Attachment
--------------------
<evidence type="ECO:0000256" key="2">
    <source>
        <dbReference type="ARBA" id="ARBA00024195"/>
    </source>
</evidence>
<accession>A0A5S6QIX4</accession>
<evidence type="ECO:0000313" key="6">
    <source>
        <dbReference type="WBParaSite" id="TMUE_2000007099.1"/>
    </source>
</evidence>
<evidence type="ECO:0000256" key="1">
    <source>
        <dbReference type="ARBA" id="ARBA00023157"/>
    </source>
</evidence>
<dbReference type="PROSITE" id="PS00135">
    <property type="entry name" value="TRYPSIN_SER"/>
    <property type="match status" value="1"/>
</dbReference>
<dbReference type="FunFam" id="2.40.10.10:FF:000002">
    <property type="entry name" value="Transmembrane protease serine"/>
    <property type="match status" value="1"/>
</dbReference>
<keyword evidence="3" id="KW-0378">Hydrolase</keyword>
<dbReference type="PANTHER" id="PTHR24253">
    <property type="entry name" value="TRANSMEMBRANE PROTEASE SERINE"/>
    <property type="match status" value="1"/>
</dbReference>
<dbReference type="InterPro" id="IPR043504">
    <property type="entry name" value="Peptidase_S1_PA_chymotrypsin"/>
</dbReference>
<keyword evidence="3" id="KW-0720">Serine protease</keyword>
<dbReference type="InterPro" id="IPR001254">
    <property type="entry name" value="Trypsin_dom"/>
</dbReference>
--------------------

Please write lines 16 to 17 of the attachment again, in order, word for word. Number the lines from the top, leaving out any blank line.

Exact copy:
</evidence>
<dbReference type="PROSITE" id="PS00135">